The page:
Space ship hosts planning meeting for MA Art and Science Degree Show

For 4 days in early February MA Art and Science set up house in an a 1960s space ship to collectively explore the curation and design of the up coming degree show (25-29 May 2016). Key questions centred around how to build a coherent show that celebrates the diversity of individual approach while also revealing the shared creative and intellectual threads that are emerging within the group. Stephanie Wong records the events that took place between 8 – 11 February in the Futuro House.


Last week the second years of MA Art and Science spent four days in Futuro House, a retro space ship located on the terrace of the CSM King’s Cross building. Having just finished the intense experience of dissertation writing this was the first opportunity for everyone to come together and plan for the degree show. On the agenda was curation, design, research and the sharing of ideas.

Like the previous two years the degree show will be taking place in the Crossing at King’s Cross. This is the entrance to the main Central Saint Martins building and is technically a public walkway. With a height of four floors and an imposing breadth this huge space poses unique opportunities, as well as serious challenges, one of the biggest being we are not allowed to hang anything from the walls and the ceilings. What does this mean? In order to display any work we have to build a structure to do so.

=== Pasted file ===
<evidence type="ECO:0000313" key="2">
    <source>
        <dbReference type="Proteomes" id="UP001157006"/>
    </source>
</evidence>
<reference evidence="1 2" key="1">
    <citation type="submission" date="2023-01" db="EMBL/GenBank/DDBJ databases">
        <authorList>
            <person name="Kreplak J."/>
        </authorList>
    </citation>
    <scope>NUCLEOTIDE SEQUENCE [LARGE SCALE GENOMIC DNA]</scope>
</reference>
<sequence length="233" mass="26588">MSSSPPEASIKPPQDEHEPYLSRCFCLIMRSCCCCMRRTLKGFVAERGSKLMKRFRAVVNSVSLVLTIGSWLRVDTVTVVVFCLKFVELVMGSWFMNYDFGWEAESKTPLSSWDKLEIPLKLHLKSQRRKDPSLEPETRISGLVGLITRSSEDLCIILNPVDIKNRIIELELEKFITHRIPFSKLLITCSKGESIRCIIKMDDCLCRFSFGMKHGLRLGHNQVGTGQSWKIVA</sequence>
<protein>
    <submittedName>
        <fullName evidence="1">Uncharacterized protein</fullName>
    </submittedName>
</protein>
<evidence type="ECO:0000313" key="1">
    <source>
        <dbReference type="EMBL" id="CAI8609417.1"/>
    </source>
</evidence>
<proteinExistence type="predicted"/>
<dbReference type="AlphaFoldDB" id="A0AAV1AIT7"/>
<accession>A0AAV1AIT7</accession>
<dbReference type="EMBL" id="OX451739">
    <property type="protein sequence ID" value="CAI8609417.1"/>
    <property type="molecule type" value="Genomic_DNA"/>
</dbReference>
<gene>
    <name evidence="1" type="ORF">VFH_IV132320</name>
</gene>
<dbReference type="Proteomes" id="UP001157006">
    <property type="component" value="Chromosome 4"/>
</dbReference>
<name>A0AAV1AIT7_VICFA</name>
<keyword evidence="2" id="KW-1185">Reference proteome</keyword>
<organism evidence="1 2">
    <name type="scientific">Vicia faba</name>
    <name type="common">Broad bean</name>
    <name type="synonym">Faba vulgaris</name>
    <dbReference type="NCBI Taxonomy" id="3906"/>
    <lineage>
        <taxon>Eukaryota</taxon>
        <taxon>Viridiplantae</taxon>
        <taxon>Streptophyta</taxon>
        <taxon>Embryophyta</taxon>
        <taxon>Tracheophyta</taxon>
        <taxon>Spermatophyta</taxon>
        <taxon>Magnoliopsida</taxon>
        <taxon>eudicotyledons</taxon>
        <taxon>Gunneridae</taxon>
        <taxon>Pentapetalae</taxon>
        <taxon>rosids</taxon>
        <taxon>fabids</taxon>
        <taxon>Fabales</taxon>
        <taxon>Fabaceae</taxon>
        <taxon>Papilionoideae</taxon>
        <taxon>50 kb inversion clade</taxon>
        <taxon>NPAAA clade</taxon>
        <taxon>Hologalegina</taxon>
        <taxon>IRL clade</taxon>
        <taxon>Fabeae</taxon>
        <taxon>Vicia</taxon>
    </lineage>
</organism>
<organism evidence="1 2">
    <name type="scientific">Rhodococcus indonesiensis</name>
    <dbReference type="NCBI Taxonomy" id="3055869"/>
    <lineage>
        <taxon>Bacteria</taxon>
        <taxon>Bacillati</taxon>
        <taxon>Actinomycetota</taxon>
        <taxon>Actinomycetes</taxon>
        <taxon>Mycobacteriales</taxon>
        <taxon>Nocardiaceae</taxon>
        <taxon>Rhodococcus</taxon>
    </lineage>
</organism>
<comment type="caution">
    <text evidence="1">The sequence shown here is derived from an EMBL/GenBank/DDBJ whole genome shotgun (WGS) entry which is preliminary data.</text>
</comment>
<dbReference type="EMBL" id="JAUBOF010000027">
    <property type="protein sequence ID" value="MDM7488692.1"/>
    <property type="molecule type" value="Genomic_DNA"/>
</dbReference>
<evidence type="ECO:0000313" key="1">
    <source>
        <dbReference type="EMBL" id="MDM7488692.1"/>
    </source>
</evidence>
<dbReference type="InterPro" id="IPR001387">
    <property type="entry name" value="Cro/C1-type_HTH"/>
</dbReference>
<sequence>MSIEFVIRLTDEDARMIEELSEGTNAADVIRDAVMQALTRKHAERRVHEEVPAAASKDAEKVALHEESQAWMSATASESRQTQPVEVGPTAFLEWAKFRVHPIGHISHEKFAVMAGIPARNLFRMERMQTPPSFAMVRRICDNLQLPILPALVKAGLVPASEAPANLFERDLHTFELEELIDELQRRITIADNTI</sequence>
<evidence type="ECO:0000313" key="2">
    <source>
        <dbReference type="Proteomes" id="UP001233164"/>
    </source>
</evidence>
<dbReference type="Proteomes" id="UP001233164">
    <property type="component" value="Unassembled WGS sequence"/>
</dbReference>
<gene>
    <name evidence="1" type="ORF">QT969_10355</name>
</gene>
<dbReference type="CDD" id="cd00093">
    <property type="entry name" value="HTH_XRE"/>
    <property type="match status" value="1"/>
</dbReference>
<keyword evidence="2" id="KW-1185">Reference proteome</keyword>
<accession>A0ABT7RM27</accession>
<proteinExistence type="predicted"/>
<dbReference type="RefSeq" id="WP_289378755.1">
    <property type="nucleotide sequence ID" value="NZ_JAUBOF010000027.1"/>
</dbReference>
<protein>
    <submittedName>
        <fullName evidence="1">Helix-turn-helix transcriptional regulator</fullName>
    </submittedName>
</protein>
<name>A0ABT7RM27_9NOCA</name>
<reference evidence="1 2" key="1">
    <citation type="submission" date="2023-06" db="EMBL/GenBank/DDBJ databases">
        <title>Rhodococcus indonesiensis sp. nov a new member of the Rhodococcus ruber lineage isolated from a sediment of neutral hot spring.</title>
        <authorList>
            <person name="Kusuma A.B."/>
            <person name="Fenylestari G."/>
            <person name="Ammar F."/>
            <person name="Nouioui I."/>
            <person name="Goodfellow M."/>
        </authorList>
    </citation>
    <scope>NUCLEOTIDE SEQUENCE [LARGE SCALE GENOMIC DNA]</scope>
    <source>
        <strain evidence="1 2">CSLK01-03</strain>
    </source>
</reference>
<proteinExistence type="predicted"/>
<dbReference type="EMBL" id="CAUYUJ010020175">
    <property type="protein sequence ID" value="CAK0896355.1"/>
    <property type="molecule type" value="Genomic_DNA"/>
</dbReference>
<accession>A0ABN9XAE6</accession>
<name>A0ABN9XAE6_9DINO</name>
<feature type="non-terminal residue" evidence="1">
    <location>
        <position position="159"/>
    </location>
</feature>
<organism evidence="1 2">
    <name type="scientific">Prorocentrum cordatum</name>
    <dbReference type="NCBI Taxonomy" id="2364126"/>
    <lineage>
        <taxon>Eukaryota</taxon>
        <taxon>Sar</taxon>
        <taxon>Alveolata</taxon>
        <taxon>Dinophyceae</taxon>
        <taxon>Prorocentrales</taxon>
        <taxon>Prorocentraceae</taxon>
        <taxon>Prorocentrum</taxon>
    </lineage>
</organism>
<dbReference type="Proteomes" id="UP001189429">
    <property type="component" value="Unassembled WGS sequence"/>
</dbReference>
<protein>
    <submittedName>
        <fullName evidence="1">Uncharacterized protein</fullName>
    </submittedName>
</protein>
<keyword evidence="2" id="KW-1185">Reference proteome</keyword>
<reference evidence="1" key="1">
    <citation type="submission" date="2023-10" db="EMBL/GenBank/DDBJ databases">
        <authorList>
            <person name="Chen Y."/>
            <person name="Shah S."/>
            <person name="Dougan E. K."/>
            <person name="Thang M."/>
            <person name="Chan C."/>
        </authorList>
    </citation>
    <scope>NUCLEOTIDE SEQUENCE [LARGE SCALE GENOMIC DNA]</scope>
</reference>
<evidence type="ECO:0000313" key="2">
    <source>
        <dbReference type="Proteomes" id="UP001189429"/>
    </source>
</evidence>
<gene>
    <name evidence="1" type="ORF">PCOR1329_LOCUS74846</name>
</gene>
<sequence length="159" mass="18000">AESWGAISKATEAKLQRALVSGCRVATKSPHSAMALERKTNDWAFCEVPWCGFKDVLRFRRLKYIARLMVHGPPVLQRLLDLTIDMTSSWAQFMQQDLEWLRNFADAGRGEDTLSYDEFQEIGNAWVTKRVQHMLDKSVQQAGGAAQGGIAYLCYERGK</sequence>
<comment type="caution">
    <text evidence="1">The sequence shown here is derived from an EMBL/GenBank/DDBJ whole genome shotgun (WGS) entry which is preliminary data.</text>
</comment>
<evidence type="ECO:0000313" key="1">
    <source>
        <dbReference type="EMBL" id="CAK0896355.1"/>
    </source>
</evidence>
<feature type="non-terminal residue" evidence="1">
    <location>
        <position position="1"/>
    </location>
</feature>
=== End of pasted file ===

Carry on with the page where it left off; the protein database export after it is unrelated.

Fortunately for us, due to the eclectic nature of the course there are two students with architectural backgrounds, both of whom had been working hard to come up with a design for a structure that would display our work. Facilitated by course leader Nathan Cohen and artist Susan Aldworth the first day was spent discussing the design and sharing concepts for each of our work and how this would best be displayed.

The second day kicked off with a lego building workshop run by Graham Barton. This is not normal lego but architectural lego and the completely white building blocks are used conceptually, constructing whilst holding questions in mind. Tailor made for us these were: What is my practice? What do I aspire to present as part of the degree show? What are my aspirations for the curation of the degree show? The appeal of lego seems to transcend age with the hands on building being quite meditative. Lead tutor Heather Barnett led us through the day which allowed each individual to really question what we want and think much more freely and thoughtfully about our work.

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The final day involved another visit from Susan Aldworth and tutor Adrian Holme. This was spent discussing how to incorporate research and process into the curation of the show. What became apparent in the conversations was that the cross-disciplinary collaborations that make this course unusual need to be presented. Furthermore, art and science as a notion requires more than exhibiting finished pieces, in which the methodologies have equal if not crucial importance to the final meaning.